#UPGraduation2022: UP caps SA’s first cohort of veterinary nursing graduates

Posted on May 05, 2022

The University of Pretoria’s (UP) Faculty of Veterinary Science has heralded a new chapter in the education of veterinary nurses in South Africa by conferring veterinary nursing degrees (BVetNurs) on the country’s first group of graduates.

The class of 2021 recently participated in the oath-taking ceremony, which was delayed as a result of COVID-19 restrictions. “We are celebrating this important milestone in the history of the Faculty of Veterinary Science and the country, and congratulate the class of 2021 with the achievement of a 100% pass rate,” said Professor Dietmar Holm, the faculty’s Deputy Dean for Teaching and Learning. “On behalf of the veterinary fraternity in South Africa, we welcome these new veterinary nurses to our community and wish them well in their careers.”

As the only university in Africa that provides training for veterinary nurses, UP endeavoured to establish a modern, well-designed, integrated curriculum that was comprehensive in terms of content and educational approach, and which benchmarks well with any other veterinary nursing training programme internationally.

Formal training in veterinary nursing has been in the making at UP for decades. In 1958, Professor CFB Hofmeyr, then head of the Department of Surgery at UP’s Faculty of Veterinary Science in Onderstepoort, motivated for the employment of medical nursing sisters. The appointments were granted in 1962, but the medically trained nurses experienced various shortcomings in the field. A two-man committee was then appointed to investigate the feasibility of training veterinary nurses in South Africa. Upon the recommendation of the committee, UP introduced a full-time two-year university diploma course in 1977. A revised diploma curriculum was implemented in 1995, with no subsequent changes made to the curriculum.

UP veterinary nursing graduates pose for picture at the graduation ceremony.

SA’s first cohort of veterinary nursing graduates from UP had a 100% pass rate.

Years later, with the introduction of the Higher Education Qualifications Sub-Framework, the veterinary nursing diploma programme had to be reconceptualised in order to grant those with diplomas entry into postgraduate education. The Veterinary Nurses Association of South Africa petitioned the University to discontinue the two-year diploma programme and establish a three-year degree programme to afford students with a qualification in veterinary nursing the opportunity of postgraduate training. After an intricate application process, the BVetNurs degree, a professional three-year bachelor’s degree, was accredited by the Council on Higher Education in September 2017.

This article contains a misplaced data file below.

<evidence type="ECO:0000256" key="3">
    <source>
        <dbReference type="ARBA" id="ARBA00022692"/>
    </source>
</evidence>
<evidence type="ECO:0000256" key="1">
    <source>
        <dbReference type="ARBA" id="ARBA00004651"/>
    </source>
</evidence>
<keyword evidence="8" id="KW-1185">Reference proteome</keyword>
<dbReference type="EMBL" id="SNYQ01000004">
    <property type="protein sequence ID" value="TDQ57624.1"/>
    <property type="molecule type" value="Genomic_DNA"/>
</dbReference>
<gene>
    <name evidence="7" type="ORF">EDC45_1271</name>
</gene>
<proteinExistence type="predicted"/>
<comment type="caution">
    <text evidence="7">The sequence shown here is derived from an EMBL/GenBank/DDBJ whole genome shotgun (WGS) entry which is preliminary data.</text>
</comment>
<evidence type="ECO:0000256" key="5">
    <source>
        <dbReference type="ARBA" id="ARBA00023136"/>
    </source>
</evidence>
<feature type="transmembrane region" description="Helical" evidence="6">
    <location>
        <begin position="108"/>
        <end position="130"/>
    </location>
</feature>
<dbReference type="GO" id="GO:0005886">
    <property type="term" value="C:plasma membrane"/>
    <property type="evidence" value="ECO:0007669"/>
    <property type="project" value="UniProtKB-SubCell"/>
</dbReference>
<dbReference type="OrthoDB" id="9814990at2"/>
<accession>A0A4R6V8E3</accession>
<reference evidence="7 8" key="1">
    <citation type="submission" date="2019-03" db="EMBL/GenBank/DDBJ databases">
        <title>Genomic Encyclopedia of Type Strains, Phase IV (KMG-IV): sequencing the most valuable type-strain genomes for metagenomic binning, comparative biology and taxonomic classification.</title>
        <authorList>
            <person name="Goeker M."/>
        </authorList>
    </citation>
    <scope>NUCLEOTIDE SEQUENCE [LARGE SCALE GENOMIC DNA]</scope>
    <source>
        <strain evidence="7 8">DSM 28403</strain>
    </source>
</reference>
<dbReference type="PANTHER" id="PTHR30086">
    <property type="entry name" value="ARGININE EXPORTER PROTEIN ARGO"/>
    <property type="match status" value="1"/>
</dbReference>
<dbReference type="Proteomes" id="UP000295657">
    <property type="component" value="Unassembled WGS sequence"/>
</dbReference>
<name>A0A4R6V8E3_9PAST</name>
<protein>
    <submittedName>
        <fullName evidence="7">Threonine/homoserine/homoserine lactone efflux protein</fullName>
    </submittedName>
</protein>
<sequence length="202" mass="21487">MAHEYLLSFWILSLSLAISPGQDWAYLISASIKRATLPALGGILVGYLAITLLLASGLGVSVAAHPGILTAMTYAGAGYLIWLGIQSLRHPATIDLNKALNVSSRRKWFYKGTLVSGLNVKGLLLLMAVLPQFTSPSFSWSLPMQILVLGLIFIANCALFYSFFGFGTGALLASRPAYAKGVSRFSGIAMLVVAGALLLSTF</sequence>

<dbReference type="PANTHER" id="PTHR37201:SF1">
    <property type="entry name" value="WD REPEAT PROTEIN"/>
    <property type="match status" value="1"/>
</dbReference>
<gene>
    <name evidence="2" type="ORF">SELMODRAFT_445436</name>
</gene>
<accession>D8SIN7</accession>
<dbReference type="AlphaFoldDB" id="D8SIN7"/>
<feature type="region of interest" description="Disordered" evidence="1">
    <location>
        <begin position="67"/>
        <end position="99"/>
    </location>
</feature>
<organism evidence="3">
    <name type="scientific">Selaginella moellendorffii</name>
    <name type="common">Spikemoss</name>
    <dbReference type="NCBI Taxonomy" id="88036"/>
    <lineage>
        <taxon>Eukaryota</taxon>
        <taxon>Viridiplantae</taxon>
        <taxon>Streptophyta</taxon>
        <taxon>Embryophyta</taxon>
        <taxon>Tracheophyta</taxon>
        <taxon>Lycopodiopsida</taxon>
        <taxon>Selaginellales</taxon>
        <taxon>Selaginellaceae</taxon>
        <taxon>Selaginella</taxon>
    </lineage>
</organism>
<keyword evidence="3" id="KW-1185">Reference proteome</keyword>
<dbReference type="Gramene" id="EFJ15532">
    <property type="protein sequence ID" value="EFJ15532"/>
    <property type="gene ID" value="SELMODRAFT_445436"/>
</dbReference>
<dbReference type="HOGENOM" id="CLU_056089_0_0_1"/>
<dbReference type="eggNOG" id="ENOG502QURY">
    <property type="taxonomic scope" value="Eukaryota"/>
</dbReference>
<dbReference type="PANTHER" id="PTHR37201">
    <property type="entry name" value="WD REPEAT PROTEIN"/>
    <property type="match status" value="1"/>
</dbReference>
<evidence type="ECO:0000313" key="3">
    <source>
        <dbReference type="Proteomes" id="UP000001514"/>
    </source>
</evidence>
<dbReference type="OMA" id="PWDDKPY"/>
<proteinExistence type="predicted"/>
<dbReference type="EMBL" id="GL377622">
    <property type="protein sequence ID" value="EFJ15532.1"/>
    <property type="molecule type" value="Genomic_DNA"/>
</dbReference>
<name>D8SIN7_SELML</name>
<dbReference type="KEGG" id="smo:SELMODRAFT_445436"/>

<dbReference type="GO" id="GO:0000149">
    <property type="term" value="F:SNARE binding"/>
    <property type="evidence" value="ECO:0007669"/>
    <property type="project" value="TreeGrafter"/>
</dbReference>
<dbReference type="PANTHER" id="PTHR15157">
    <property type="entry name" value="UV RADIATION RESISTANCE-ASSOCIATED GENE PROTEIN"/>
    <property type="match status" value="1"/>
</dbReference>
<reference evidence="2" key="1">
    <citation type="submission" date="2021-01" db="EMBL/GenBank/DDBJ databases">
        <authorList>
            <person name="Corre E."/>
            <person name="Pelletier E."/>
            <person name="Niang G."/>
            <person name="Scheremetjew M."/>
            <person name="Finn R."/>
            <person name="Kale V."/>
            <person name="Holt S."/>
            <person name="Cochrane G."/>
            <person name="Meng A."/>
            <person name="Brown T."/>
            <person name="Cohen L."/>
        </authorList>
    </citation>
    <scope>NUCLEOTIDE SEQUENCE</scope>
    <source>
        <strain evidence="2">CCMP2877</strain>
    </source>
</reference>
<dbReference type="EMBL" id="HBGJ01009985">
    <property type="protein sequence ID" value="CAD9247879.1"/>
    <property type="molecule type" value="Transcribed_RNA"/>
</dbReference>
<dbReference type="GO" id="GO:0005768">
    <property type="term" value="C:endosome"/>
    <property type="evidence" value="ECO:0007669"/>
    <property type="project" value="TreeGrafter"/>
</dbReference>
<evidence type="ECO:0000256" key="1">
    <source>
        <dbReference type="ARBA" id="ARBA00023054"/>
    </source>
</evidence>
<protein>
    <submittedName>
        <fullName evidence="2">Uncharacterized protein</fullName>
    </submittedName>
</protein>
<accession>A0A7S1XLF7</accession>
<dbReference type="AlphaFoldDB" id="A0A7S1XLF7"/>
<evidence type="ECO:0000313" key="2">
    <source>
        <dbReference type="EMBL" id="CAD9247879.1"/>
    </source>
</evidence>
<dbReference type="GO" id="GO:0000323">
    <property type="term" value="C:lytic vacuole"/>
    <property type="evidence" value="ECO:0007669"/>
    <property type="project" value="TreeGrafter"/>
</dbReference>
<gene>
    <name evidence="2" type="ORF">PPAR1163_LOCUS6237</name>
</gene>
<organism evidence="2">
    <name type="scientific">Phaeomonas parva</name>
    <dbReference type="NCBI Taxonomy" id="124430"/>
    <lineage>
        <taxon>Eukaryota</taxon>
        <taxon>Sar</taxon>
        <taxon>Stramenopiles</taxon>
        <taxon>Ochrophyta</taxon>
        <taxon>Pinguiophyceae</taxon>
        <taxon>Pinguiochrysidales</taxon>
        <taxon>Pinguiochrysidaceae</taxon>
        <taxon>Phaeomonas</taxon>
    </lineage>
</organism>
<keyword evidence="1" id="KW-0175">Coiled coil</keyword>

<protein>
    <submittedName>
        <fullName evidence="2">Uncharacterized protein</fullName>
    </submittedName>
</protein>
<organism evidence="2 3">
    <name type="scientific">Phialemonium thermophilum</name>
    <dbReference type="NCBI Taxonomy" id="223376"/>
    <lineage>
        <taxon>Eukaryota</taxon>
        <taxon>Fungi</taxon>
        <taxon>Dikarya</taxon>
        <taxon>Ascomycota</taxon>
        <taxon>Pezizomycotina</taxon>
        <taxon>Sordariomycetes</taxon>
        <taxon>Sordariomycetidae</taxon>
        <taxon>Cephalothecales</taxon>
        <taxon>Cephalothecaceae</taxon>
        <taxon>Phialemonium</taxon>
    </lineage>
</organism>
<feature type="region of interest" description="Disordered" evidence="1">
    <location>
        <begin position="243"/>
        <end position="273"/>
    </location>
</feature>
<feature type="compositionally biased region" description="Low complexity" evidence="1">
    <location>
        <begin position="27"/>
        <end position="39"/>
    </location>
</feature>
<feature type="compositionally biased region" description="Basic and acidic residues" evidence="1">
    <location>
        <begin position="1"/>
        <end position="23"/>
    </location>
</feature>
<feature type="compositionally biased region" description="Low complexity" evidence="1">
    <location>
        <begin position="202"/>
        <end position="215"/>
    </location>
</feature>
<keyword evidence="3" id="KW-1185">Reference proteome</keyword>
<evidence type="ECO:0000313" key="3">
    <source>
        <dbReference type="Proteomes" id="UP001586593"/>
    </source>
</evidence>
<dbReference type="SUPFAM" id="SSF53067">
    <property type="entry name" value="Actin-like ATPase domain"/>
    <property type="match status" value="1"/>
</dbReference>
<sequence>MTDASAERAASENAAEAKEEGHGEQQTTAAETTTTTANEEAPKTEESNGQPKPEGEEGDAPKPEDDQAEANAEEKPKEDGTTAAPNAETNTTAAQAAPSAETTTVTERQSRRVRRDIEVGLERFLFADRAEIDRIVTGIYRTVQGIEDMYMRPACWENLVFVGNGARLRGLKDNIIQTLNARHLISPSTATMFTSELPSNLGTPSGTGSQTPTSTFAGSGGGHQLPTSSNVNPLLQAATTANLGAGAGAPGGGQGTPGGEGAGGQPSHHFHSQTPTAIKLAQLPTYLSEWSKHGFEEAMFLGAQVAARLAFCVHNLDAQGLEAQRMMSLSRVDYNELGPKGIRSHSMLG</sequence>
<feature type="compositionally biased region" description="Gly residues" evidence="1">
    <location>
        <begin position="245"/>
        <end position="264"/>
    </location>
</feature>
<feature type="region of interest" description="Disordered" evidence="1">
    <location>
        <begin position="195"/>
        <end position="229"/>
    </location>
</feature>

The academic requirements of the South African Veterinary Council – as set out in the Day One Competencies (the knowledge, skills and attributes required of a veterinary nursing professional) – and the Higher Education Quality Committee were considered in the design of the curriculum, which began in November 2017. It was vital that the degree built on the strengths of the diploma, and added new and unique qualities. It was designed as a spiral integrated curriculum. This approach is also referred to as scaffolded learning, where progression is made from general theoretical veterinary principles about healthy animals to more advanced practical veterinary nursing, to the nursing of critical care patients. A backward programme design was followed, where three elements were aligned: the Day One Competencies (the starting point and desired outcome); the knowledge and skills required (the content); and valid assessment methods (related to outcomes).

During the design process, overlaps, redundancies and omissions in the diploma curriculum were identified and corrected. New topics were added, such as exotic animal and wildlife nursing, research methodology, animal welfare science, animal protection and public health. A professional skills programme has also been included, covering subjects such as self-awareness, achieving wellness, practice management and strategic client service, information management, cultural diversity and communication.

In January 2018, a macro-curriculum was approved by the BVetNurs Programme Committee, and in October 2018, a final meso- and micro-curriculum and study guides were also approved. The BVetNurs degree was successfully implemented in February 2019, with the enrolment of 38 students.

Not only has the degree built on the diploma’s curriculum and included new topics, but it has also introduced new teaching approaches, which will ensure that enrolment numbers increase as the new degree matures.

The curriculum’s innovative spiral integrated educational approach is its greatest strength. This allows for a deeper understanding of content and broadens its scope by blending content between disciplines so that clinical understanding and the application of real-life, multidisciplinary problems and cases can be carried out smoothly. Time is also set aside in the daily lecture roster for self-directed study, thereby shifting the emphasis from lecturer-centred teaching to student-centred learning. Greater emphasis has also been placed on hybrid/blended teaching, where some face-to-face contact time has been substituted with online learning activities.

“We celebrate with the pioneering class of 2021 and wish them well for the future,” said Tamarin Fisher, President of the Veterinary Nurses Association of South Africa. “This has been the biggest milestone in the history of our 42-year-old profession. The new three-year degree will give qualified nurses the opportunity to enrol in postgraduate studies, which will hopefully culminate in the awarding of masters and PhD degrees.” 

Read more #UPGraduation2022 stories

Published by Hlengiwe Mnguni

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